Tuesday, April 16, 2024

Google Stadia shuts down internal game studios

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Google Stadia, the tech giant’s video game streaming platform that launched in 2019, is closing its in-house game development studios and refocusing on offering its technology platform to third-party publishers, the company ad On Monday.

As first reported by Kotaku, Google will close its two Stadia Games & Entertainment studios located in Los Angeles and Montreal. The shutdown will affect around 150 employees, a source told Kotaku. Google says it will try to find new roles in the business for those affected.

“With the recent successful launch of Cyberpunk 2077 on Stadia, the gameplay on all types of devices including iOS, the development of our range of YouTube integrations and our global expansions, it’s clear that Stadia’s technology has made it happen. proven and works at scale, ”Google vice president of Stadia and chief executive Phil Harrison said in a statement. “Having games streamed to any screen is the future of this industry, and we will continue to invest in Stadia and its underlying platform to deliver the best cloud gaming experience to our partners and to the gaming community. That’s Stadia’s vision from the start. “

Jade Raymond, the famous producer who helped bring Ubisoft’s Assassin’s Creed franchise to life, is also stepping down from her role as head of game development at Google.

What does this mean for Stadia subscribers? Google says gamers can still access their games on Stadia (or Stadia Pro for $ 10 per month) and that third-party games will continue to stream on the service. It’s unclear how many third-party games Google plans to host on Stadia.

A key pillar of Google’s new strategy is to bring Stadia’s game streaming technology to other interested companies. Google’s Stadia COO, Phil Harrison, will lead this initiative.

Google Stadia was launched with some hype, but a rocky start due to technical issues and a thin library of games turned out to be the downfall of the service. Ironically, Cyberpunk 2077 Stadia version has proven to be one of the most reliable platforms for playing the notoriously buggy open world RPG.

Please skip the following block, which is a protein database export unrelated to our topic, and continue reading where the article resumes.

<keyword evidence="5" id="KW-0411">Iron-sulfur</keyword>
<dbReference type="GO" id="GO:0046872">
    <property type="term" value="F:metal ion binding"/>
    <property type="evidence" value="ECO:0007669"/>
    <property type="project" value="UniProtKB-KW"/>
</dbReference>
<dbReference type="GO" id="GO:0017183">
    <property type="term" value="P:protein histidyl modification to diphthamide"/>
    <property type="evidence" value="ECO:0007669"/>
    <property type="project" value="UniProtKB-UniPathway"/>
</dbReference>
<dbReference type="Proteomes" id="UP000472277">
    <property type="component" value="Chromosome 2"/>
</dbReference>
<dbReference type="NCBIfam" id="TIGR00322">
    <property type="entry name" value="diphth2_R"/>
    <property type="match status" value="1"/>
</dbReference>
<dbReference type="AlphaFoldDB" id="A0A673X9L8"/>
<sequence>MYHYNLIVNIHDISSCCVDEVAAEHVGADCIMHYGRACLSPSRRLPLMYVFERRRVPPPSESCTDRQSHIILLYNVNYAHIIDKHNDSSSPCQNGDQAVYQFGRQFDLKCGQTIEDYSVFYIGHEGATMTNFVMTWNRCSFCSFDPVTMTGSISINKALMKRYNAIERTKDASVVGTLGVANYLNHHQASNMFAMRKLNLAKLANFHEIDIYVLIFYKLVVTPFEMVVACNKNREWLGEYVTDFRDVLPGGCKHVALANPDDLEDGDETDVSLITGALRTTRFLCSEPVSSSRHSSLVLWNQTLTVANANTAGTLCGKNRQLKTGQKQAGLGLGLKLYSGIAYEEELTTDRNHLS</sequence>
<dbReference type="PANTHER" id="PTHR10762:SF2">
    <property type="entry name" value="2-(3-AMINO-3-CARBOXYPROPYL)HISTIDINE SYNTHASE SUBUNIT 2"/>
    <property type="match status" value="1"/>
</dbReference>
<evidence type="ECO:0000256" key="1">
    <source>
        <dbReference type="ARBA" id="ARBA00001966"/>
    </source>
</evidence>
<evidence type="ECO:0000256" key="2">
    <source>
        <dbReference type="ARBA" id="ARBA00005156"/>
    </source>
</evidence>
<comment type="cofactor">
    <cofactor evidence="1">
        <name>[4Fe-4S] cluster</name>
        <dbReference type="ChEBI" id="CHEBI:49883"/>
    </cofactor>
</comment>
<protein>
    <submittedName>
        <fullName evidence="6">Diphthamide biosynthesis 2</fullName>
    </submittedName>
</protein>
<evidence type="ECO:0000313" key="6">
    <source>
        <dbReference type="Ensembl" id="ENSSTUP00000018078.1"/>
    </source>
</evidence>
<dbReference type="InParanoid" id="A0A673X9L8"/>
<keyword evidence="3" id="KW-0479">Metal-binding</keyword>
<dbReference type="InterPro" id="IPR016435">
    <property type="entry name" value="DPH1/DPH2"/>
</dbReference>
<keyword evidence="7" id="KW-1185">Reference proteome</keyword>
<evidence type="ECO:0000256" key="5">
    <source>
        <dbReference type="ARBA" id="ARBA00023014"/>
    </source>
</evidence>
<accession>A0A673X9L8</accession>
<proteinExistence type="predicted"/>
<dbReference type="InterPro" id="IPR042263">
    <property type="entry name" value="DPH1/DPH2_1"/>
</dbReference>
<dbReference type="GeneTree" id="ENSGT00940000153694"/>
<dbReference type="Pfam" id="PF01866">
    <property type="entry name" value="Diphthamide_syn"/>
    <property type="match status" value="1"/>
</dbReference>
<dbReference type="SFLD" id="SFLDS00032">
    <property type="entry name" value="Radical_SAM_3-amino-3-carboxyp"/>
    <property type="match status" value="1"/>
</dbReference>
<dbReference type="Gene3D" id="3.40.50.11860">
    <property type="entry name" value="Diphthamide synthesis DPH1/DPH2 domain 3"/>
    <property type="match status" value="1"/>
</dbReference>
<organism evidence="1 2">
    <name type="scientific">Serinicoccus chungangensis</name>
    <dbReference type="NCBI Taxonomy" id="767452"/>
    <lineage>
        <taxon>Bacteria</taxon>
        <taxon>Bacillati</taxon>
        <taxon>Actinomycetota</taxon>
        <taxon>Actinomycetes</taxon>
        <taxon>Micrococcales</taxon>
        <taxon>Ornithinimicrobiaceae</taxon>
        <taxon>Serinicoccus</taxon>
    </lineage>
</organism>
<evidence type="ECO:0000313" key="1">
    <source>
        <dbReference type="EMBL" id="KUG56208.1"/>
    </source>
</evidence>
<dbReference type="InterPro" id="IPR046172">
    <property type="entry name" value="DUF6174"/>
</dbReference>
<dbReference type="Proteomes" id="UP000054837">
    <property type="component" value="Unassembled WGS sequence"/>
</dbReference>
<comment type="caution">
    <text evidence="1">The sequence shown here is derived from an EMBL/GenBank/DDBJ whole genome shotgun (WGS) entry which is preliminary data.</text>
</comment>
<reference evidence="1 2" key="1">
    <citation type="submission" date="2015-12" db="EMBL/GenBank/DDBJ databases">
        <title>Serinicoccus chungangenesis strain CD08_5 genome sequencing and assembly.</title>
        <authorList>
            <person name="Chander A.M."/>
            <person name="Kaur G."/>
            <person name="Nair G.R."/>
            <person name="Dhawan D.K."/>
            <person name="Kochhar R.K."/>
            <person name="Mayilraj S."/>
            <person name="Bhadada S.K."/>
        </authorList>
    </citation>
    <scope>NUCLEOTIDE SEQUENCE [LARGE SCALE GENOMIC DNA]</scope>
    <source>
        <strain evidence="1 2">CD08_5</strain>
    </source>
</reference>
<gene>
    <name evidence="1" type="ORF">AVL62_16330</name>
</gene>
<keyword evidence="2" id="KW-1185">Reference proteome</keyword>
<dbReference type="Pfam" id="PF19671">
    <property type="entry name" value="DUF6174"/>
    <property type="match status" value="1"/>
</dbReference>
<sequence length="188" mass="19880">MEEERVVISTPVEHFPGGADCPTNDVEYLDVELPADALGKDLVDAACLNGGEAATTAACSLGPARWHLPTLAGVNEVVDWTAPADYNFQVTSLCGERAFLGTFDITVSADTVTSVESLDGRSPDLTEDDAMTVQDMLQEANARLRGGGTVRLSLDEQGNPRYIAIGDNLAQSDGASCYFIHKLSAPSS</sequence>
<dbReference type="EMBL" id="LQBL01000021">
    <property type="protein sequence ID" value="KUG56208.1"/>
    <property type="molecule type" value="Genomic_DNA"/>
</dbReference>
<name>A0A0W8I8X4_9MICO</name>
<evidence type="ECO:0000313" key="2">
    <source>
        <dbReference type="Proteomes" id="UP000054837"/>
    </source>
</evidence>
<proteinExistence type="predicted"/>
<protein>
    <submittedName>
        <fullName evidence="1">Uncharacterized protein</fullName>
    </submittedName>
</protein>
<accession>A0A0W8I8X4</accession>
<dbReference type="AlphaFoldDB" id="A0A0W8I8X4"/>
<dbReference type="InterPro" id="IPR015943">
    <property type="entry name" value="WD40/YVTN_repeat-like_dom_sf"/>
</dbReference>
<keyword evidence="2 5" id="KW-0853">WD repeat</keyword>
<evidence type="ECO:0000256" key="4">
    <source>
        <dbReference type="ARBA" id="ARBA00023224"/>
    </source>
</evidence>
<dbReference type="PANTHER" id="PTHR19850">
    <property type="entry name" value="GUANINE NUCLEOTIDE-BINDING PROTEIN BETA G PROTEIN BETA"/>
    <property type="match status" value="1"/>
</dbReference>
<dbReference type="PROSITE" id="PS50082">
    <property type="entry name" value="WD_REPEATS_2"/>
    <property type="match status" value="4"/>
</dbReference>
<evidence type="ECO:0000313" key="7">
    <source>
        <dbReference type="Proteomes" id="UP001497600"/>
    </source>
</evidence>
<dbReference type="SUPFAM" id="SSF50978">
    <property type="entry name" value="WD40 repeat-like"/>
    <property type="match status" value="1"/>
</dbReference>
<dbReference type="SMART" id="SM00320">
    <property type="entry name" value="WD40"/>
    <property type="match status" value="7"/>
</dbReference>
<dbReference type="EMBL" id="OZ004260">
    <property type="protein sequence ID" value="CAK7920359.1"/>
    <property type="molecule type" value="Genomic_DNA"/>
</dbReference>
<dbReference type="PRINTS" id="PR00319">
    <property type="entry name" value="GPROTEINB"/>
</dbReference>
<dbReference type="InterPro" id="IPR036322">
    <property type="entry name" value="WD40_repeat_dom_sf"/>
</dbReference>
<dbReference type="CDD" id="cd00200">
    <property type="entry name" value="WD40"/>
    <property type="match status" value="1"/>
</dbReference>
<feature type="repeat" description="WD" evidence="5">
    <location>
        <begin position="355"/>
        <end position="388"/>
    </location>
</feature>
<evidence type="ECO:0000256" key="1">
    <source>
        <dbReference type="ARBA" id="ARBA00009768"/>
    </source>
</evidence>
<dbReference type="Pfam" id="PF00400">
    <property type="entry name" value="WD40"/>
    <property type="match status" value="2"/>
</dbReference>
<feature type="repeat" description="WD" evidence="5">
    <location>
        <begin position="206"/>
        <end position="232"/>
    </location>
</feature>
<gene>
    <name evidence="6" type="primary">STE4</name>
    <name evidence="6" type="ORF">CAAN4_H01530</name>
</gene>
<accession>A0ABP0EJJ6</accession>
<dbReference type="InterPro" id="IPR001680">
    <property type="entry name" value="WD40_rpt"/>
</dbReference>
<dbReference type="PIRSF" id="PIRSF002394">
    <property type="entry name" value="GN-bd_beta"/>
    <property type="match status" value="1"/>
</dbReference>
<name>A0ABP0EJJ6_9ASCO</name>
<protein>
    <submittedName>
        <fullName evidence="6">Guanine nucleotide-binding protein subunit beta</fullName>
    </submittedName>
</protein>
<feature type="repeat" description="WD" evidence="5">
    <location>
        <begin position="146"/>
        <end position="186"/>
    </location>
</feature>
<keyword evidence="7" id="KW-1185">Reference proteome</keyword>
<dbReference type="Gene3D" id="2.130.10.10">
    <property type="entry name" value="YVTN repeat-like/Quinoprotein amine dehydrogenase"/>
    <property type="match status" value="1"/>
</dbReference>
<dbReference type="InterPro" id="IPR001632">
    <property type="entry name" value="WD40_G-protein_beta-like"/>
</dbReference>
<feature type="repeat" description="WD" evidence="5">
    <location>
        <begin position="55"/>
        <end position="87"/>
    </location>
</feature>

Google also scaled back its own Stadia Pro subscription plan by finally offering a free version of the service in April 2020. Although Google has gradually narrowed its list of missing features and amenities, its obvious lack of proprietary games has proven to remain a problem. In IGN’s own review, we saw absolutely no reason to subscribe to Stadia Pro while the free service also remained viable. Stadia also experienced stiff competition from Microsoft XCloud Service, which similarly streamed a wide variety of games to almost any device provided the internet connection was strong enough. A common concern among Stadia skeptics was whether Google would invest long enough in the service for it to realize its potential, a fear that now seems justified.

Despite Google’s seemingly immense influence in the tech world, the company appeared to be under-resourced or delivering a major game. A source familiar with Stadia’s first-half work said Kotaku: “Google was a terrible place to make games. Imagine Amazon, but underfunded. “

Joseph Knoop is a writer / producer for IGN.


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